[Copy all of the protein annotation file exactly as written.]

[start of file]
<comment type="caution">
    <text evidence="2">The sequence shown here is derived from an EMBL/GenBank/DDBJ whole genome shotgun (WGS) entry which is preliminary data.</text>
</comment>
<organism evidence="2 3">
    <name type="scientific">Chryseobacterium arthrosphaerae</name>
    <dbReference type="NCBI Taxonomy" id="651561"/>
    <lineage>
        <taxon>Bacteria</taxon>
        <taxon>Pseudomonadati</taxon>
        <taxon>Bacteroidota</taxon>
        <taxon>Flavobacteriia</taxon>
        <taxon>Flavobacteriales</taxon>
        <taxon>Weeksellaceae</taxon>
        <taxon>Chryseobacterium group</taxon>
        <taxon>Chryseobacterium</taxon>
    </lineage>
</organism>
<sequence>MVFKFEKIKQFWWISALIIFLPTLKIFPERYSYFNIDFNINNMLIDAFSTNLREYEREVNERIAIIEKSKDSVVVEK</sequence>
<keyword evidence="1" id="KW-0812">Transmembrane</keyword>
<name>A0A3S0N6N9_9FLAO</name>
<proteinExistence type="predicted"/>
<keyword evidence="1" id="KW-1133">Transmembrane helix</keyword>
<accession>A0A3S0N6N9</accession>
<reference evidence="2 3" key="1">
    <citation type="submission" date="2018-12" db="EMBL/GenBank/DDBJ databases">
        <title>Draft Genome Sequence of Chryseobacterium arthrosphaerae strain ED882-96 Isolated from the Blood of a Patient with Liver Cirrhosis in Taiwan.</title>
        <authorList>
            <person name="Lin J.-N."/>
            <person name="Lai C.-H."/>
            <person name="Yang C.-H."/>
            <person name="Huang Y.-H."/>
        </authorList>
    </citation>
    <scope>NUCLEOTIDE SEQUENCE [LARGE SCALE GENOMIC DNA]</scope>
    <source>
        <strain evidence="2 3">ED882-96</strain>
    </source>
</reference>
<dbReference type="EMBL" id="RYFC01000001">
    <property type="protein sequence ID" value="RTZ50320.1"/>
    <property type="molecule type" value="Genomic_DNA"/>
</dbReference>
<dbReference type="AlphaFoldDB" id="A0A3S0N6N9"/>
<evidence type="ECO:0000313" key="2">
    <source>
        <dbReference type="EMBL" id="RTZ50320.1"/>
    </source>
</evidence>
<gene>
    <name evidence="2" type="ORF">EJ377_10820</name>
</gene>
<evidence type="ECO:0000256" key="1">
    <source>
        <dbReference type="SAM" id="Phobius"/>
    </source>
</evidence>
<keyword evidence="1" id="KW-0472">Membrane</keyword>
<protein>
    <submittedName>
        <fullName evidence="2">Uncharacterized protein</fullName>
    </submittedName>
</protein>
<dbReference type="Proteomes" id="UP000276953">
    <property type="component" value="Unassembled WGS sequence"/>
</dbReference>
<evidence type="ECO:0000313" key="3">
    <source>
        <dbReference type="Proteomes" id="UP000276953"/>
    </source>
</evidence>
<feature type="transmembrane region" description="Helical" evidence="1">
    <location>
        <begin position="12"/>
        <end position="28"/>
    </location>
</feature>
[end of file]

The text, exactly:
<comment type="caution">
    <text evidence="2">The sequence shown here is derived from an EMBL/GenBank/DDBJ whole genome shotgun (WGS) entry which is preliminary data.</text>
</comment>
<organism evidence="2 3">
    <name type="scientific">Chryseobacterium arthrosphaerae</name>
    <dbReference type="NCBI Taxonomy" id="651561"/>
    <lineage>
        <taxon>Bacteria</taxon>
        <taxon>Pseudomonadati</taxon>
        <taxon>Bacteroidota</taxon>
        <taxon>Flavobacteriia</taxon>
        <taxon>Flavobacteriales</taxon>
        <taxon>Weeksellaceae</taxon>
        <taxon>Chryseobacterium group</taxon>
        <taxon>Chryseobacterium</taxon>
    </lineage>
</organism>
<sequence>MVFKFEKIKQFWWISALIIFLPTLKIFPERYSYFNIDFNINNMLIDAFSTNLREYEREVNERIAIIEKSKDSVVVEK</sequence>
<keyword evidence="1" id="KW-0812">Transmembrane</keyword>
<name>A0A3S0N6N9_9FLAO</name>
<proteinExistence type="predicted"/>
<keyword evidence="1" id="KW-1133">Transmembrane helix</keyword>
<accession>A0A3S0N6N9</accession>
<reference evidence="2 3" key="1">
    <citation type="submission" date="2018-12" db="EMBL/GenBank/DDBJ databases">
        <title>Draft Genome Sequence of Chryseobacterium arthrosphaerae strain ED882-96 Isolated from the Blood of a Patient with Liver Cirrhosis in Taiwan.</title>
        <authorList>
            <person name="Lin J.-N."/>
            <person name="Lai C.-H."/>
            <person name="Yang C.-H."/>
            <person name="Huang Y.-H."/>
        </authorList>
    </citation>
    <scope>NUCLEOTIDE SEQUENCE [LARGE SCALE GENOMIC DNA]</scope>
    <source>
        <strain evidence="2 3">ED882-96</strain>
    </source>
</reference>
<dbReference type="EMBL" id="RYFC01000001">
    <property type="protein sequence ID" value="RTZ50320.1"/>
    <property type="molecule type" value="Genomic_DNA"/>
</dbReference>
<dbReference type="AlphaFoldDB" id="A0A3S0N6N9"/>
<evidence type="ECO:0000313" key="2">
    <source>
        <dbReference type="EMBL" id="RTZ50320.1"/>
    </source>
</evidence>
<gene>
    <name evidence="2" type="ORF">EJ377_10820</name>
</gene>
<evidence type="ECO:0000256" key="1">
    <source>
        <dbReference type="SAM" id="Phobius"/>
    </source>
</evidence>
<keyword evidence="1" id="KW-0472">Membrane</keyword>
<protein>
    <submittedName>
        <fullName evidence="2">Uncharacterized protein</fullName>
    </submittedName>
</protein>
<dbReference type="Proteomes" id="UP000276953">
    <property type="component" value="Unassembled WGS sequence"/>
</dbReference>
<evidence type="ECO:0000313" key="3">
    <source>
        <dbReference type="Proteomes" id="UP000276953"/>
    </source>
</evidence>
<feature type="transmembrane region" description="Helical" evidence="1">
    <location>
        <begin position="12"/>
        <end position="28"/>
    </location>
</feature>